The announcement came at a December 1, town hall-style meeting at the First A.M.E. Zion Church in Bedford-Stuyvesant organized by Assemblywoman Annette M. Robinson.
Hundreds of Brooklyn residents packed into the church for the event, billed by the governor’s office as a conversation with community residents.
Though the Brooklyn-born governor received a warm welcome- Councilman Al Vann called Paterson the prodigal son of Brooklyn- no one planned to let him off too easy. Concerned primarily with budget issues, including affordable housing and cuts to educational programs, Councilwoman Letitia James spoke for the crowd when she called the meeting a “day of reckoning.”
James asked the governor not to “balance the budget on the backs of Brooklyn.”
Paterson came prepared. He reassured officials and residents that although times are tough, New York is in fact in a better position than it might otherwise be.
“Right now, the deficit that states [around the country] have run up is twice the amount of money that we’re receiving in stimulus money,” Paterson said. “So as people criticize the stimulus program, what they don’t understand is that without it the problem would be twice as bad.”
He said he remains positive about the future, so as long as New York continues to make tough decisions rather than resorting to the extreme cuts other states have been made.
Some 26 states have cut all early childhood education and pre-K programs, he said. Nine have started releasing prisoners early because they can’t afford to continue holding them. “New York is trying to come out of the recession and move into the recovery phase,” he said. These decisions “are going to be painful, but they will keep us out of crisis.”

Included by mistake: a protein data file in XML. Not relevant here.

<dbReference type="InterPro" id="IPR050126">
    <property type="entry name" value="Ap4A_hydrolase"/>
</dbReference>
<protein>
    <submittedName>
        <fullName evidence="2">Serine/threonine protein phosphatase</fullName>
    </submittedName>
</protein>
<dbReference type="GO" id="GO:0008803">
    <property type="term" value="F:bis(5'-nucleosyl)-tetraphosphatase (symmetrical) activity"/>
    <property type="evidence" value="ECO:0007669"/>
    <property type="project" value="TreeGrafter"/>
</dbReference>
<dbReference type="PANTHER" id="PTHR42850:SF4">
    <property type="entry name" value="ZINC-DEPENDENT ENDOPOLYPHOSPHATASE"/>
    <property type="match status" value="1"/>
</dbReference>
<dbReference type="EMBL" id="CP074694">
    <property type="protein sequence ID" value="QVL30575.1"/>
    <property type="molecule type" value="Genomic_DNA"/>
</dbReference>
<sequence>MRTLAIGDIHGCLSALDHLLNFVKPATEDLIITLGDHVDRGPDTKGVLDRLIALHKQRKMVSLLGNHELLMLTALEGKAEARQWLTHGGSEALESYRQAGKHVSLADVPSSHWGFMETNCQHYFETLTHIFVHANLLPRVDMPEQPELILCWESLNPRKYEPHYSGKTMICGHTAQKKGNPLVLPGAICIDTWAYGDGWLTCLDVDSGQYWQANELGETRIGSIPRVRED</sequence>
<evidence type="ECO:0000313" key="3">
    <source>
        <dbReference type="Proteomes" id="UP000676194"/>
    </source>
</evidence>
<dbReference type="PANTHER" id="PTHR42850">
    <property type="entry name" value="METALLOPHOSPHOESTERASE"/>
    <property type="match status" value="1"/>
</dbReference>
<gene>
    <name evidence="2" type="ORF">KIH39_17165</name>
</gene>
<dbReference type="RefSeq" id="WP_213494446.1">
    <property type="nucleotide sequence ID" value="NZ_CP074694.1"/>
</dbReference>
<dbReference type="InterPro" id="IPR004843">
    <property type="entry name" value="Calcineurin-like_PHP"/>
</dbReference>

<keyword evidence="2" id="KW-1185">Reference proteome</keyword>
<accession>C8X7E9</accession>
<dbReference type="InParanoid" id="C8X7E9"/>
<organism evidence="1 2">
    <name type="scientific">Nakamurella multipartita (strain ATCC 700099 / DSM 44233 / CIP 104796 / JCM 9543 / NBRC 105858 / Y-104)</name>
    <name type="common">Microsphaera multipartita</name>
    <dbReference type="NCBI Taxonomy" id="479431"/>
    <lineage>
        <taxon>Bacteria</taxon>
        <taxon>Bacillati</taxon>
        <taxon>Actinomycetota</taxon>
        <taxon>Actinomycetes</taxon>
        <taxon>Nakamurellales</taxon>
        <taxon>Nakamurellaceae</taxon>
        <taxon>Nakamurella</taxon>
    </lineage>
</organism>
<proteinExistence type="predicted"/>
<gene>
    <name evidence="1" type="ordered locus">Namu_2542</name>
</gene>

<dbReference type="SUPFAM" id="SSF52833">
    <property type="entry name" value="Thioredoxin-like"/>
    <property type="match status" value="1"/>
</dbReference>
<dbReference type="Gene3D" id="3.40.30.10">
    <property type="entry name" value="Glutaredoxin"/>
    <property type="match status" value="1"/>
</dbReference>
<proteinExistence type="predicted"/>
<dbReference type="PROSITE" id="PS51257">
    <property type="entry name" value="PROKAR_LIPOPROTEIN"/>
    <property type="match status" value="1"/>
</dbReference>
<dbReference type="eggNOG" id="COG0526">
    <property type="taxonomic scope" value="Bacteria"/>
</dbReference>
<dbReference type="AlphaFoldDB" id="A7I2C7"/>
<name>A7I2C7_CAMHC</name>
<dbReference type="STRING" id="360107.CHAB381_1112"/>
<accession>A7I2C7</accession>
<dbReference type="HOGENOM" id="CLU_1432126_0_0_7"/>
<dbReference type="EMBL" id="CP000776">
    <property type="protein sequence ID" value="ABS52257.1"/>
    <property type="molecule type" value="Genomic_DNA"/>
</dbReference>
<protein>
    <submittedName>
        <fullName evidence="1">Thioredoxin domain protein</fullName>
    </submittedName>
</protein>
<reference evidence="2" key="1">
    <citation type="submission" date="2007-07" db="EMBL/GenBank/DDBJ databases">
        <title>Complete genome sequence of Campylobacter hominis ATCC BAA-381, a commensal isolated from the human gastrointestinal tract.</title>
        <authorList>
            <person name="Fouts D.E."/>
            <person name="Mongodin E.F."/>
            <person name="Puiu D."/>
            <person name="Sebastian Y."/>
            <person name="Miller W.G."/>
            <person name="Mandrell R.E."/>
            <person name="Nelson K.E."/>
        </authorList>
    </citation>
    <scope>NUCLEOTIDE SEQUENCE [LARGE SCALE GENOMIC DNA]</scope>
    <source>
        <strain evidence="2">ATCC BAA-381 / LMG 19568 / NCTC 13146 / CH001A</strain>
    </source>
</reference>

“I am not trying to minimize the gravity of what we’re doing,” he continued. “This is a very difficult time for me because the actions that we take run counterintuitive for everything I’ve stood for, and everything I’ve done.”
While questions from the audience ranged over a variety of topics, many were focused on the lack of affordable housing plaguing Brooklyn neighborhoods like Bed-Stuy.
Paterson was sympathetic, but offered no quick fix.
He noted that his administration has spent $300 million on affordable housing programs. However, “in this last budget period, which was the worst budget period the state has ever faced, we were not able to add to it,” Paterson said. “We don’t have the money.”
Nonetheless he said affordable housing remains a priority.
Paterson ended the meeting with several audience questions unanswered. Rowdy complaints filled the church as the governor prepared for a return trip to Albany and challenging reelection campaign.
“Those of you who want to ask your question,” said Paterson, “I guess you’ll have to invite me back.”